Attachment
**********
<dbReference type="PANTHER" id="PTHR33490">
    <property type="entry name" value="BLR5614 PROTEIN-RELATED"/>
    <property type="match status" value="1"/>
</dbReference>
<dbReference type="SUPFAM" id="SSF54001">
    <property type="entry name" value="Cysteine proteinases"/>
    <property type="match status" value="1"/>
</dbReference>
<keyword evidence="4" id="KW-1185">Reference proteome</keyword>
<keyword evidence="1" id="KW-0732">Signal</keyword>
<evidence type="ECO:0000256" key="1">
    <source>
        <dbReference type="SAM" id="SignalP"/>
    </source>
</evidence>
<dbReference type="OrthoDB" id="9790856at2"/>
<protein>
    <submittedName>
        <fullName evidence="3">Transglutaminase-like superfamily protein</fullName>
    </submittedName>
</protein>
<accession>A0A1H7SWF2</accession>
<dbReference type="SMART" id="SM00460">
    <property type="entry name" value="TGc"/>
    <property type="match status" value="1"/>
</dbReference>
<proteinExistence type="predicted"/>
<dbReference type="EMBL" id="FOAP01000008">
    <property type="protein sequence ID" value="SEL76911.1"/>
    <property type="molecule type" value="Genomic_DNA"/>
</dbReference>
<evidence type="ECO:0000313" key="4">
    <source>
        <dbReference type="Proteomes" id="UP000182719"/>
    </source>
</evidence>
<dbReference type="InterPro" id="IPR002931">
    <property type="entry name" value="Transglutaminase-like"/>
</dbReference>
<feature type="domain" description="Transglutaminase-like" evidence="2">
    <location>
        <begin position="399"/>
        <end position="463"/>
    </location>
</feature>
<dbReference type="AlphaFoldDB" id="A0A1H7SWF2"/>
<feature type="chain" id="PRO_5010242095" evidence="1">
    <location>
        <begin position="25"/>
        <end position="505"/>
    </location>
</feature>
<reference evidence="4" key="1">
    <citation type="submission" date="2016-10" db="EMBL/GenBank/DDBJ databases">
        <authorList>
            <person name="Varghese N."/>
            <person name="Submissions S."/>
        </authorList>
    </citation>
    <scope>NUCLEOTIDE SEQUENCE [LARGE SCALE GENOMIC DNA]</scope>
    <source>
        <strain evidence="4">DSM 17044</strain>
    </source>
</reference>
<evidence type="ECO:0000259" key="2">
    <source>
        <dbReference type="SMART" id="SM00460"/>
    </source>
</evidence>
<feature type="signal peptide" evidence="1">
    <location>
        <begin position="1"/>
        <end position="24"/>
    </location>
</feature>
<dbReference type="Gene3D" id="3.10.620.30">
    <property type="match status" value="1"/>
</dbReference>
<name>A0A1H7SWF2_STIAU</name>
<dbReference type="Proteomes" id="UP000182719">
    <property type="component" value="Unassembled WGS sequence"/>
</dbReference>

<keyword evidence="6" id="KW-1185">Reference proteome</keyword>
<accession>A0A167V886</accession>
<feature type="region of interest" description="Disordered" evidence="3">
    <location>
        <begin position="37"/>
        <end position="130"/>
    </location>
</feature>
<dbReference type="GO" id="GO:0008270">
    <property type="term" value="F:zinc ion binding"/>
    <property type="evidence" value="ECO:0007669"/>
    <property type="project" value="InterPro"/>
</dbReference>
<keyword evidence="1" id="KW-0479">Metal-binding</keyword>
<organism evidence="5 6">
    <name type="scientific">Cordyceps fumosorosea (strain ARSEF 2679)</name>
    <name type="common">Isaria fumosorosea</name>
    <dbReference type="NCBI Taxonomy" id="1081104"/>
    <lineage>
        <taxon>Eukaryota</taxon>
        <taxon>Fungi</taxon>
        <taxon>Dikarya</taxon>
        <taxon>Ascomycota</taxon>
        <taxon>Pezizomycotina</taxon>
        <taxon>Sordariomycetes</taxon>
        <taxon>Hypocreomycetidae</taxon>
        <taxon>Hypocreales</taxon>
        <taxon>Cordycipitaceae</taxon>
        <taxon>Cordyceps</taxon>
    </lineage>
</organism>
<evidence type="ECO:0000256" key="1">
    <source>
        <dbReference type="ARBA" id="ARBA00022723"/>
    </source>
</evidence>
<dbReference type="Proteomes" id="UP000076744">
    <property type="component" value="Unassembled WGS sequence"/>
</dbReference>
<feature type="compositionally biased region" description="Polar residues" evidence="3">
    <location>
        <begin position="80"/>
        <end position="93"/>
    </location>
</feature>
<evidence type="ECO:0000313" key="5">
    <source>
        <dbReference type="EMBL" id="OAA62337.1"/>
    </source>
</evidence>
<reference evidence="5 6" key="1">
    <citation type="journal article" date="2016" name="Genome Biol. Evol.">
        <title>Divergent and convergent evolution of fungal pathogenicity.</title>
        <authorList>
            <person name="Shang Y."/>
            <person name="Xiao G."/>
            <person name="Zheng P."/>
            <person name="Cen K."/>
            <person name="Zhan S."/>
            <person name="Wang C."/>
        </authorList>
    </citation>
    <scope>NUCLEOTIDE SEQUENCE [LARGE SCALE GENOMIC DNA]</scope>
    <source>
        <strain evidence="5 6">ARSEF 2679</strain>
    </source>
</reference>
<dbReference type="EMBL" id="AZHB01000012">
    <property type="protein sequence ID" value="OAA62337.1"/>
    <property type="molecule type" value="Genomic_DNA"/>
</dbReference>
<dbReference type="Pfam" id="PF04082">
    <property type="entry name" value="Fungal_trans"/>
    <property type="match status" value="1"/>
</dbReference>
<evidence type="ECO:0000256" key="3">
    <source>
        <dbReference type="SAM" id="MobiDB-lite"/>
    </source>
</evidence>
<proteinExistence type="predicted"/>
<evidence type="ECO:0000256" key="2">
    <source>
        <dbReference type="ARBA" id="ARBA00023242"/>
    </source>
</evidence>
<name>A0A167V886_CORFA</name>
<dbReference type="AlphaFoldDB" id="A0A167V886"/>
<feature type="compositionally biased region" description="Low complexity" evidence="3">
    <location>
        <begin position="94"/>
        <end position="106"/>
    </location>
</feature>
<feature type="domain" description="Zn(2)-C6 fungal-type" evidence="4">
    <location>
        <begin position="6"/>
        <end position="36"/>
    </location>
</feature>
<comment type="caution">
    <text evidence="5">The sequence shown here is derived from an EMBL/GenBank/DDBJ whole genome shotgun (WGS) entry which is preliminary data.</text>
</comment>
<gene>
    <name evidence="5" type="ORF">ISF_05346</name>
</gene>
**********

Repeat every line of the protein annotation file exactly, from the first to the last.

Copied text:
<dbReference type="PANTHER" id="PTHR33490">
    <property type="entry name" value="BLR5614 PROTEIN-RELATED"/>
    <property type="match status" value="1"/>
</dbReference>
<dbReference type="SUPFAM" id="SSF54001">
    <property type="entry name" value="Cysteine proteinases"/>
    <property type="match status" value="1"/>
</dbReference>
<keyword evidence="4" id="KW-1185">Reference proteome</keyword>
<keyword evidence="1" id="KW-0732">Signal</keyword>
<evidence type="ECO:0000256" key="1">
    <source>
        <dbReference type="SAM" id="SignalP"/>
    </source>
</evidence>
<dbReference type="OrthoDB" id="9790856at2"/>
<protein>
    <submittedName>
        <fullName evidence="3">Transglutaminase-like superfamily protein</fullName>
    </submittedName>
</protein>
<accession>A0A1H7SWF2</accession>
<dbReference type="SMART" id="SM00460">
    <property type="entry name" value="TGc"/>
    <property type="match status" value="1"/>
</dbReference>
<proteinExistence type="predicted"/>
<dbReference type="EMBL" id="FOAP01000008">
    <property type="protein sequence ID" value="SEL76911.1"/>
    <property type="molecule type" value="Genomic_DNA"/>
</dbReference>
<evidence type="ECO:0000313" key="4">
    <source>
        <dbReference type="Proteomes" id="UP000182719"/>
    </source>
</evidence>
<dbReference type="InterPro" id="IPR002931">
    <property type="entry name" value="Transglutaminase-like"/>
</dbReference>
<feature type="domain" description="Transglutaminase-like" evidence="2">
    <location>
        <begin position="399"/>
        <end position="463"/>
    </location>
</feature>
<dbReference type="AlphaFoldDB" id="A0A1H7SWF2"/>
<feature type="chain" id="PRO_5010242095" evidence="1">
    <location>
        <begin position="25"/>
        <end position="505"/>
    </location>
</feature>
<reference evidence="4" key="1">
    <citation type="submission" date="2016-10" db="EMBL/GenBank/DDBJ databases">
        <authorList>
            <person name="Varghese N."/>
            <person name="Submissions S."/>
        </authorList>
    </citation>
    <scope>NUCLEOTIDE SEQUENCE [LARGE SCALE GENOMIC DNA]</scope>
    <source>
        <strain evidence="4">DSM 17044</strain>
    </source>
</reference>
<evidence type="ECO:0000259" key="2">
    <source>
        <dbReference type="SMART" id="SM00460"/>
    </source>
</evidence>
<feature type="signal peptide" evidence="1">
    <location>
        <begin position="1"/>
        <end position="24"/>
    </location>
</feature>
<dbReference type="Gene3D" id="3.10.620.30">
    <property type="match status" value="1"/>
</dbReference>
<name>A0A1H7SWF2_STIAU</name>
<dbReference type="Proteomes" id="UP000182719">
    <property type="component" value="Unassembled WGS sequence"/>
</dbReference>

<keyword evidence="6" id="KW-1185">Reference proteome</keyword>
<accession>A0A167V886</accession>
<feature type="region of interest" description="Disordered" evidence="3">
    <location>
        <begin position="37"/>
        <end position="130"/>
    </location>
</feature>
<dbReference type="GO" id="GO:0008270">
    <property type="term" value="F:zinc ion binding"/>
    <property type="evidence" value="ECO:0007669"/>
    <property type="project" value="InterPro"/>
</dbReference>
<keyword evidence="1" id="KW-0479">Metal-binding</keyword>
<organism evidence="5 6">
    <name type="scientific">Cordyceps fumosorosea (strain ARSEF 2679)</name>
    <name type="common">Isaria fumosorosea</name>
    <dbReference type="NCBI Taxonomy" id="1081104"/>
    <lineage>
        <taxon>Eukaryota</taxon>
        <taxon>Fungi</taxon>
        <taxon>Dikarya</taxon>
        <taxon>Ascomycota</taxon>
        <taxon>Pezizomycotina</taxon>
        <taxon>Sordariomycetes</taxon>
        <taxon>Hypocreomycetidae</taxon>
        <taxon>Hypocreales</taxon>
        <taxon>Cordycipitaceae</taxon>
        <taxon>Cordyceps</taxon>
    </lineage>
</organism>
<evidence type="ECO:0000256" key="1">
    <source>
        <dbReference type="ARBA" id="ARBA00022723"/>
    </source>
</evidence>
<dbReference type="Proteomes" id="UP000076744">
    <property type="component" value="Unassembled WGS sequence"/>
</dbReference>
<feature type="compositionally biased region" description="Polar residues" evidence="3">
    <location>
        <begin position="80"/>
        <end position="93"/>
    </location>
</feature>
<evidence type="ECO:0000313" key="5">
    <source>
        <dbReference type="EMBL" id="OAA62337.1"/>
    </source>
</evidence>
<reference evidence="5 6" key="1">
    <citation type="journal article" date="2016" name="Genome Biol. Evol.">
        <title>Divergent and convergent evolution of fungal pathogenicity.</title>
        <authorList>
            <person name="Shang Y."/>
            <person name="Xiao G."/>
            <person name="Zheng P."/>
            <person name="Cen K."/>
            <person name="Zhan S."/>
            <person name="Wang C."/>
        </authorList>
    </citation>
    <scope>NUCLEOTIDE SEQUENCE [LARGE SCALE GENOMIC DNA]</scope>
    <source>
        <strain evidence="5 6">ARSEF 2679</strain>
    </source>
</reference>
<dbReference type="EMBL" id="AZHB01000012">
    <property type="protein sequence ID" value="OAA62337.1"/>
    <property type="molecule type" value="Genomic_DNA"/>
</dbReference>
<dbReference type="Pfam" id="PF04082">
    <property type="entry name" value="Fungal_trans"/>
    <property type="match status" value="1"/>
</dbReference>
<evidence type="ECO:0000256" key="3">
    <source>
        <dbReference type="SAM" id="MobiDB-lite"/>
    </source>
</evidence>
<proteinExistence type="predicted"/>
<evidence type="ECO:0000256" key="2">
    <source>
        <dbReference type="ARBA" id="ARBA00023242"/>
    </source>
</evidence>
<name>A0A167V886_CORFA</name>
<dbReference type="AlphaFoldDB" id="A0A167V886"/>
<feature type="compositionally biased region" description="Low complexity" evidence="3">
    <location>
        <begin position="94"/>
        <end position="106"/>
    </location>
</feature>
<feature type="domain" description="Zn(2)-C6 fungal-type" evidence="4">
    <location>
        <begin position="6"/>
        <end position="36"/>
    </location>
</feature>
<comment type="caution">
    <text evidence="5">The sequence shown here is derived from an EMBL/GenBank/DDBJ whole genome shotgun (WGS) entry which is preliminary data.</text>
</comment>
<gene>
    <name evidence="5" type="ORF">ISF_05346</name>
</gene>